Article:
Please note that the following article is provided by TechTV.

I show a lot of Registry hacks. But if you don't feel familiar with the Registry and its components, you won't benefit from many of my tweaks. I won't stand for that!!! On this show, I want to make you comfortable enough to manipulate the Registry four ways from Sunday.

O'Reilly's put together an excellent page at its website that explains the details of how the Registry works. That's a good place to brush up before you watch this show. I also highly recommend the accompanying book, "Windows XP Hacks."

If you don't have time to dive into that article, let me fill you in on the basics.

Registry divided into hives

The Registry is divided into five areas called hives. The hives themselves are stored in the C:\Windows\system32\config and C:\Documents and Settings\ {username} files.

The five Registry hives

HKEY_CLASSES_ROOT

This mostly contains information about file types and file name extensions. It tells XP how to handle the different file types and which user interface options to use.

HKEY_USERS

Here's where the system keeps information about every user on the system.

HKEY_CURRENT_USER

This hive contains system setup info for the machine's current user. This includes things such as desktop preferences, printers, and security settings.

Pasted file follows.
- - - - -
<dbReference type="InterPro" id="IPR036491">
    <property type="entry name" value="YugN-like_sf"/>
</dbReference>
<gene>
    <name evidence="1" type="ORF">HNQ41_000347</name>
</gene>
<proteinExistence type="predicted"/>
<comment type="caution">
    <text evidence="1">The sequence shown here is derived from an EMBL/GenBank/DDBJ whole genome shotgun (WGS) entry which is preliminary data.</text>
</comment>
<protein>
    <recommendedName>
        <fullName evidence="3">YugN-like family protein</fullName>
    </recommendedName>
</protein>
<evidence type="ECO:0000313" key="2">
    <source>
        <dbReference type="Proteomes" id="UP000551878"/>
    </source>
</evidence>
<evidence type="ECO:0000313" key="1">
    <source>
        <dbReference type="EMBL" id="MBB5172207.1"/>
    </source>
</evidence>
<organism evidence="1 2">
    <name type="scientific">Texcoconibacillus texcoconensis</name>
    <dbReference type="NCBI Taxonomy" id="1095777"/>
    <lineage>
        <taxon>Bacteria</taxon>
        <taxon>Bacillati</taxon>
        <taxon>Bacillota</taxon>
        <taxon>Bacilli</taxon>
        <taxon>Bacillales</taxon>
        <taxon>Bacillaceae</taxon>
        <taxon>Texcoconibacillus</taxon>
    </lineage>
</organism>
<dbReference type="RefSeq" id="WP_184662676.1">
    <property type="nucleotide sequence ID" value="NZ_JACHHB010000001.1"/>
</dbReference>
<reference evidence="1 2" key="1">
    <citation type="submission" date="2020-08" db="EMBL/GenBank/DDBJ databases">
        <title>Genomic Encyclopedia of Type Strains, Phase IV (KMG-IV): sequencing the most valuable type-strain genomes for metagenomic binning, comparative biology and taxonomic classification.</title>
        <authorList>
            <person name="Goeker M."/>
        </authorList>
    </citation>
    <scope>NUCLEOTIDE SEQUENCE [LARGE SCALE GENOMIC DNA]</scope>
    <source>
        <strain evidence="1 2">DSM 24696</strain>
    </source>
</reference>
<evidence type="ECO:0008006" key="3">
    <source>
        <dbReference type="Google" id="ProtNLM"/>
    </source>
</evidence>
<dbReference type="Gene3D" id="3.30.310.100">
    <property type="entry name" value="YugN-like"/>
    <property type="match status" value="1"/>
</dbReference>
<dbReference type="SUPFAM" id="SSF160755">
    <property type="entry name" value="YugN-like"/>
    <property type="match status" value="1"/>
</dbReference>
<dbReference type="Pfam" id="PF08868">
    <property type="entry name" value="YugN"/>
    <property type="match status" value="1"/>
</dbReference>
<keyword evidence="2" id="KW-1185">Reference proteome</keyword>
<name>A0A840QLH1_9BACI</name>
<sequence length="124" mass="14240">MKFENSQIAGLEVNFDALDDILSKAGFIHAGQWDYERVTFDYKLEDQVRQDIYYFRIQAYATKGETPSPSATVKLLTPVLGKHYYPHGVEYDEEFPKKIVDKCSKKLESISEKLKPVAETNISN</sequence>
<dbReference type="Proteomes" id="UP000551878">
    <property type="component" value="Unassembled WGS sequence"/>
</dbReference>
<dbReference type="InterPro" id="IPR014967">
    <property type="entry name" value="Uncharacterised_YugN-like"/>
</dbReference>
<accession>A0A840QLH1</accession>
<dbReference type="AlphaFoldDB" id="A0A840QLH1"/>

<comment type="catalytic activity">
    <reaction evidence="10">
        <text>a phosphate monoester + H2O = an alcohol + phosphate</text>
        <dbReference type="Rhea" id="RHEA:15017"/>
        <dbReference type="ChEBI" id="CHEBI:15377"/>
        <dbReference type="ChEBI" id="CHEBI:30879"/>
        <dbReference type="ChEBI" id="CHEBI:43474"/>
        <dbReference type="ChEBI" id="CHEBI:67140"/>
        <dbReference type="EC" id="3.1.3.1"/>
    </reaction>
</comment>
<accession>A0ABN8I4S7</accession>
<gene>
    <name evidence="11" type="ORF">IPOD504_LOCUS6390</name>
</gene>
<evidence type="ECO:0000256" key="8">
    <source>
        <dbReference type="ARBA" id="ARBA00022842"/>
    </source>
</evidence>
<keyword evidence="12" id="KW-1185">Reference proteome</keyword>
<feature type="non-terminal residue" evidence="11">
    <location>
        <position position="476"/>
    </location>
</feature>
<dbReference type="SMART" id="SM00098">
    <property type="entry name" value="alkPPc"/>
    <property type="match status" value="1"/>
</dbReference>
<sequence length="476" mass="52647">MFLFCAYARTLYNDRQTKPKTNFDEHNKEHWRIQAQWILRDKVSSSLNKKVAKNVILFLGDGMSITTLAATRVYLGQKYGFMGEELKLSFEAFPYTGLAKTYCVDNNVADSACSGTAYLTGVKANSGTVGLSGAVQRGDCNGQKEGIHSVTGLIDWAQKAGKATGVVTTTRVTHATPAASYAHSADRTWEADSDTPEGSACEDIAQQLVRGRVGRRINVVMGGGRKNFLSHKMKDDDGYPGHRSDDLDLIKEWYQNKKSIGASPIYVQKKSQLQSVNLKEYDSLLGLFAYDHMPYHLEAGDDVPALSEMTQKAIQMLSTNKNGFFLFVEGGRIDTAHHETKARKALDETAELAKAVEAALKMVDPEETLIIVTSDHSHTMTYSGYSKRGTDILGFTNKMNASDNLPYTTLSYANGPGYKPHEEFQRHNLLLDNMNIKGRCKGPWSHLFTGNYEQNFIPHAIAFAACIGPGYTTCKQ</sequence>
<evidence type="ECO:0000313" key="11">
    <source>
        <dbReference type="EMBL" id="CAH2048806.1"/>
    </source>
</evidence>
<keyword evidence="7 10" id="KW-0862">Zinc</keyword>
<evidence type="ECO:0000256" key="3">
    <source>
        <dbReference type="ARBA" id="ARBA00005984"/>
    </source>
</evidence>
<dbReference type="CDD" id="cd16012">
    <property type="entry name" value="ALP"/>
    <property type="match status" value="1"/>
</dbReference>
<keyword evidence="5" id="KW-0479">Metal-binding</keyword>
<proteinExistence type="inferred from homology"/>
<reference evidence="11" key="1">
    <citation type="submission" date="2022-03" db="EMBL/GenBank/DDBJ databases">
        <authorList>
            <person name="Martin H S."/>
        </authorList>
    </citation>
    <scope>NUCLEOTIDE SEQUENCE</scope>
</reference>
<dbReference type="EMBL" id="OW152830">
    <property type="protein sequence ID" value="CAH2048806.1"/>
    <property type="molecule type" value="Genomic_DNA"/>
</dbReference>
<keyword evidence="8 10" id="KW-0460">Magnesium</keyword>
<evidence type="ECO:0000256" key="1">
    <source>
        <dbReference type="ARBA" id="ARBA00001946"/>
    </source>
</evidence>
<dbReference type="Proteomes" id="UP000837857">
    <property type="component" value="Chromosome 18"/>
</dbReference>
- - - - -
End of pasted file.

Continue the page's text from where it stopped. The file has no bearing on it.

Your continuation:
HKEY_LOCAL_MACHINE

This hive stores information about the computer itself and the hardware attached to it, such as keyboards, storage, and such.

HKEY_CURRENT_CONFIG

Here's the hive that keeps current hardware configurations during the active session.

Using keys and values

Underneath each hive are keys that can contain subkeys, and those subkeys can have subkeys, and so on and so on.

Keys and subkeys contain values. That's how the Registry controls things. Change the values and you change the thing the key controls.

O'Reilly uses this key as an example.

HKEY_CURRENT_USER\Control Panel\Mouse\DoubleClickSpeed

It controls the time between clicks that determines whether something is a double-click or not. You have to edit the key's value to change the time.

Editing a Registry key's value

Here are the five primary data types in a Registry.

* REG_SZ (string value) -- numbers and text
* REG_MULTI_SZ (string array value) -- numbers and text you can edit but not create
* REG_EXPAND_SZ (expanded string value) -- usually points to the location of files
* REG_BINARY (binary values) -- binary data
* REG_DWORD (DWORD values) -- a hexadecimal data type

To edit the Registry, use the Registry Editor

OK, time again to warn you. Don't play with the Registry unless you know what you're doing. You can really mess stuff up. To run the Registry Editor, go to the Run box in Windows and type "regedit" (without quotes), then press Enter.

The Registry Editor works like Windows Explorer. Changes you make take effect either right away or after a reboot. Keep in mind though that every change you make is permanent. There's no undo button. Did we mention being careful? Be careful!

A good trick when you're searching for a particular key is to use the find command. Press Ctrl + F to launch it.

Again, for all the details, visit the O'Reilly article we mentioned at the top of this piece.

Lastly, if you don't understand the title of this article, please rent this.
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